Road Sign Design by Committee aka Faulty Directions

You want to go where? The Boston Globe’s article Street Smarts? illustrates perfectly why even locals are flummoxed by the exploding number of increasingly ambiguous road signs around town. But now at least we know why — they’re designed by a committee!

"Before a sign goes up, Timmins [a signage engineer] reviews it with a design consultant, engineers in the local district, and in some cases the Federal Highway Administration. "It's not that one person has a final yes or no, but the decision is made collectively among those parties," Timmins said. Of course driving in Boston has always been a nerve-wracking experience, but don't blame it on the bovines. Awhile back, the Globe article "How Now? Cow Path Tale is Pure Bull", debunked the popular tale about the origin of the city's streets: "The cow path fable is one of Boston's biggest and most enduring myths, according to William Fowler, director of the Massachusetts Historical Society, who urged drivers not to blame cows for our dysfunctional roadways. The birth of Boston's roadways was simply unorganized, he said; people built houses where they pleased, and roads emerged among them without the benefit of urban planners."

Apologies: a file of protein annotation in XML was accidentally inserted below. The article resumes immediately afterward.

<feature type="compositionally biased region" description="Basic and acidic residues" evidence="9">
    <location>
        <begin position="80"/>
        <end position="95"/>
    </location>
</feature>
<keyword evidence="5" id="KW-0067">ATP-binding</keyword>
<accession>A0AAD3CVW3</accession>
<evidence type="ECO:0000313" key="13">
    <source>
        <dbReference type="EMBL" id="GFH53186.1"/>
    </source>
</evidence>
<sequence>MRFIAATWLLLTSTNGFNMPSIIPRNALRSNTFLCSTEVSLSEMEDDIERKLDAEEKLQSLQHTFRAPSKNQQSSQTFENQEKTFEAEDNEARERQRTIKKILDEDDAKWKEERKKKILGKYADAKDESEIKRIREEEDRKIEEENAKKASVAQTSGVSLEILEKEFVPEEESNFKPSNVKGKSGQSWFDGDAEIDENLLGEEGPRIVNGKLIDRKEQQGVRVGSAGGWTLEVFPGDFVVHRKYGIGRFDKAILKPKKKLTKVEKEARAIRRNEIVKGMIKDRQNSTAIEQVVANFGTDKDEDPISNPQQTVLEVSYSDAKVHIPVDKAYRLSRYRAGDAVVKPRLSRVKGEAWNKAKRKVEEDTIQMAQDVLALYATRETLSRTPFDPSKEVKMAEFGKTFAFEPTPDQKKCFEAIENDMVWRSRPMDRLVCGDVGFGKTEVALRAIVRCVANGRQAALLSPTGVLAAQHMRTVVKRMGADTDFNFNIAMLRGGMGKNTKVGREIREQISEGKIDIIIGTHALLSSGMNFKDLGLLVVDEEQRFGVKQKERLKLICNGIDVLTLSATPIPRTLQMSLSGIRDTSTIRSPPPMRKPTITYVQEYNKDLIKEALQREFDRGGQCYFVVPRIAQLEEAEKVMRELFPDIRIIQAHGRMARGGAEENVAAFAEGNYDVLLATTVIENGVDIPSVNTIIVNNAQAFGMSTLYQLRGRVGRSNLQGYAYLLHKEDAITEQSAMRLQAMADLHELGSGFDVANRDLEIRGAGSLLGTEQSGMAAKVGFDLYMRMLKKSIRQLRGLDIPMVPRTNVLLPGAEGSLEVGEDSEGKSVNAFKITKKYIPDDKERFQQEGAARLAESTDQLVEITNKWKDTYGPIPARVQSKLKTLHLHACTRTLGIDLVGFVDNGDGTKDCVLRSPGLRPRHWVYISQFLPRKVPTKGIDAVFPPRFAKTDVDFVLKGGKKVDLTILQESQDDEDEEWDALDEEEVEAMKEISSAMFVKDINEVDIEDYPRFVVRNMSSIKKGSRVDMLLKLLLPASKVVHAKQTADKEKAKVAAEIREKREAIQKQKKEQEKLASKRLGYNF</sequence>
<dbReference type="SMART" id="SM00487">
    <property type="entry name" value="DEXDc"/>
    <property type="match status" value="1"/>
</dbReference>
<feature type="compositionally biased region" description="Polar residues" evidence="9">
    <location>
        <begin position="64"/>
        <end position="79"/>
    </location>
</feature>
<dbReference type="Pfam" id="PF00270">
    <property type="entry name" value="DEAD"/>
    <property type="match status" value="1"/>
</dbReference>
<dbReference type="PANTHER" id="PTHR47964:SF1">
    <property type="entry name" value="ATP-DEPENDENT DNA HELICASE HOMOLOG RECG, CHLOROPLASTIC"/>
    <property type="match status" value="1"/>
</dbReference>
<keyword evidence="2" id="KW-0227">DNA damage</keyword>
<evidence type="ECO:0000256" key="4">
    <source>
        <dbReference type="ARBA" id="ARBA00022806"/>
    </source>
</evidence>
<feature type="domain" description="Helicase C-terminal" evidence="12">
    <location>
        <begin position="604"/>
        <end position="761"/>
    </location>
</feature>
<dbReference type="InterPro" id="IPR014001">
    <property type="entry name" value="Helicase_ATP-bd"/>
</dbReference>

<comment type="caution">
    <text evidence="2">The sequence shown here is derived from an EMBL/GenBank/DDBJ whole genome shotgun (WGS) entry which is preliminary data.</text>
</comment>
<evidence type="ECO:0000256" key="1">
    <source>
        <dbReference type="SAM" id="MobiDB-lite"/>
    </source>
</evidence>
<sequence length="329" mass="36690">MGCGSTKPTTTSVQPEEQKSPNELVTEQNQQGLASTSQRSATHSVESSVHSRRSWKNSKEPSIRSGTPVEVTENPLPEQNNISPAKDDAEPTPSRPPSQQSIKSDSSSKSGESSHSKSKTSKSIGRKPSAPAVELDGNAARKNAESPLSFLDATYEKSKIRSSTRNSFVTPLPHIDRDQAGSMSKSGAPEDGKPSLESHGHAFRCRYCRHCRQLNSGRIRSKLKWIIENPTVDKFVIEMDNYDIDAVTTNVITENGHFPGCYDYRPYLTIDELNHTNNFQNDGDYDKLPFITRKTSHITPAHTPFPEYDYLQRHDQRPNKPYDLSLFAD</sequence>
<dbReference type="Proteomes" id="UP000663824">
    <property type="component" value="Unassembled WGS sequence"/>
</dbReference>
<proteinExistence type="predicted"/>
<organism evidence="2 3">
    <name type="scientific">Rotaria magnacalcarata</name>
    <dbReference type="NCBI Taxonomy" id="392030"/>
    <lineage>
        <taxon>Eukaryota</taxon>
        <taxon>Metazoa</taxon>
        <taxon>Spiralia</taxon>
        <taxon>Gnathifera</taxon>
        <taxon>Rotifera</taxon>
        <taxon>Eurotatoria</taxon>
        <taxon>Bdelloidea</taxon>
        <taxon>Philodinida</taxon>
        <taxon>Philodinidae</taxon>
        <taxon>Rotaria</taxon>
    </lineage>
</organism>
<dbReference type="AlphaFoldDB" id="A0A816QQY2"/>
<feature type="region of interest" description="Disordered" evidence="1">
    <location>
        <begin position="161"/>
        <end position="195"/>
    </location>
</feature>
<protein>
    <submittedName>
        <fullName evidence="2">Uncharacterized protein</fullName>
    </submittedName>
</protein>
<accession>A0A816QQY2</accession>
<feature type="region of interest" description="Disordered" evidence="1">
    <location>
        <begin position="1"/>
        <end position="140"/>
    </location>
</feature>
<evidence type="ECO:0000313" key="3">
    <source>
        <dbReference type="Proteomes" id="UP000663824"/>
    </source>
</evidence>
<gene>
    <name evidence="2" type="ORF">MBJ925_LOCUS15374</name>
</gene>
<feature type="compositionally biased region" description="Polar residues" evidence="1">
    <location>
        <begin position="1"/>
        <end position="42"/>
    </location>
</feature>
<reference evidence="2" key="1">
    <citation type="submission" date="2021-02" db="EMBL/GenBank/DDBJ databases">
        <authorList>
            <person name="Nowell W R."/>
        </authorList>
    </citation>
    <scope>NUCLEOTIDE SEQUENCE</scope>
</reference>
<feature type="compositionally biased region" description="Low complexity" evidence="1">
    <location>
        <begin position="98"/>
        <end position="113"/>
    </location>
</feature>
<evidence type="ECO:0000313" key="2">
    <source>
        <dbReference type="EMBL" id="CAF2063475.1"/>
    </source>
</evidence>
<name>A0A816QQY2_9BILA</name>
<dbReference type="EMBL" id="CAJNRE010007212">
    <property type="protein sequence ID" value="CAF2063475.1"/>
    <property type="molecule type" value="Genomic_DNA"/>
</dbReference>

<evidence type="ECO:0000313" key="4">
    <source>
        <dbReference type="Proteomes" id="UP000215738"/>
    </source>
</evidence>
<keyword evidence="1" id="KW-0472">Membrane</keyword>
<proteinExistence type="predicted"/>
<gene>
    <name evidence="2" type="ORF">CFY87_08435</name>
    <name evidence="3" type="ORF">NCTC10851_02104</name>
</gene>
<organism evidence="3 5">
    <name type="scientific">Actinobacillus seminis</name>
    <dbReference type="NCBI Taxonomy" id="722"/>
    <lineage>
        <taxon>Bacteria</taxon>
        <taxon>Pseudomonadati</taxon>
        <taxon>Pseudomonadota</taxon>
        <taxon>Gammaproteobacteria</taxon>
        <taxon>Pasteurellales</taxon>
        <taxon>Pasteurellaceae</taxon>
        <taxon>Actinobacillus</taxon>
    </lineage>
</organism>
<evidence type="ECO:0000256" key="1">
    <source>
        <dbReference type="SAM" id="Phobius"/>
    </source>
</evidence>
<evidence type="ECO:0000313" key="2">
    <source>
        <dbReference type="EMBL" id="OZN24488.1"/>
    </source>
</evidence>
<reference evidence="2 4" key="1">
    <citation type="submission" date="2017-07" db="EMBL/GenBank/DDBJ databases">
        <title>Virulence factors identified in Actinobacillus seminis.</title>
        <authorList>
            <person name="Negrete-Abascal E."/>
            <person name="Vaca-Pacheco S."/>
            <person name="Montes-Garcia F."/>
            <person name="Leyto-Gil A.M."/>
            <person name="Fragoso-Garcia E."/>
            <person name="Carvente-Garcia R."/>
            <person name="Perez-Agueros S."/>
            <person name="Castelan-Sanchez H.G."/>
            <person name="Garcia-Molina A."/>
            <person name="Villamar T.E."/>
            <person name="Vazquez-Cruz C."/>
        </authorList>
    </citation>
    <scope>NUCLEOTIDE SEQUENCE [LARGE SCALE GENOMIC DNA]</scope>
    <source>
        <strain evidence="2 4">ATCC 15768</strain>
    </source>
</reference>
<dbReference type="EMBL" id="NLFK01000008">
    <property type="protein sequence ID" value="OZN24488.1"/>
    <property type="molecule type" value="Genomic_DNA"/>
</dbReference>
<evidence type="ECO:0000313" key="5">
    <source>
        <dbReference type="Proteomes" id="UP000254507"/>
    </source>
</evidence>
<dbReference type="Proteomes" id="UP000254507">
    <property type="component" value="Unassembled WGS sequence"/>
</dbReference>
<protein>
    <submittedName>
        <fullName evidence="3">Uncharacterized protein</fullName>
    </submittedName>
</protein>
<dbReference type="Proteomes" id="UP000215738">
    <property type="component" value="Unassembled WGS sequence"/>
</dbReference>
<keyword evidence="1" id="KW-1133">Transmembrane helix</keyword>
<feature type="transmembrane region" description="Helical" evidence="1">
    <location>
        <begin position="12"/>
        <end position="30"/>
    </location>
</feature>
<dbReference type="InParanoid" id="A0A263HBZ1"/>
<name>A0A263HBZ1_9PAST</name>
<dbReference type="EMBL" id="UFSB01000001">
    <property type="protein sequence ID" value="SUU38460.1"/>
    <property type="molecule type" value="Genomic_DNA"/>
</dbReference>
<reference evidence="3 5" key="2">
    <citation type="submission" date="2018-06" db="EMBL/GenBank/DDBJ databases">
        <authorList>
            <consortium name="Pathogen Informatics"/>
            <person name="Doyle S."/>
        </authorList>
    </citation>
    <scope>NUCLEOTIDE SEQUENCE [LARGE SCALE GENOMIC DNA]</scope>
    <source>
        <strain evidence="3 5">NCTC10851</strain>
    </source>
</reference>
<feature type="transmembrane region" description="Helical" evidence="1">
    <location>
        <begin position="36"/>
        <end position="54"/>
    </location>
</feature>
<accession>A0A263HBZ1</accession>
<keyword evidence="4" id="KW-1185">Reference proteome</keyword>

1. Truly Awful Road Signs [Part 2]

    After Unhelpful Road Signs [Part 1], from the USA – See Road Sign Design by Committee aka Faulty Directions – here is Part 2, from Sardinia.

  2. Road sign design is not too much of a hard thing to get right. I think there should be a way to let the public have a say on road sign wording and graphics.

  3. We want to replace existing signs on the outskirts of our village. The wording is to be as follows:-
    Please suggest type of material that might be used and apossible costs. The signs might be placed on metal supports as now or stone blocks

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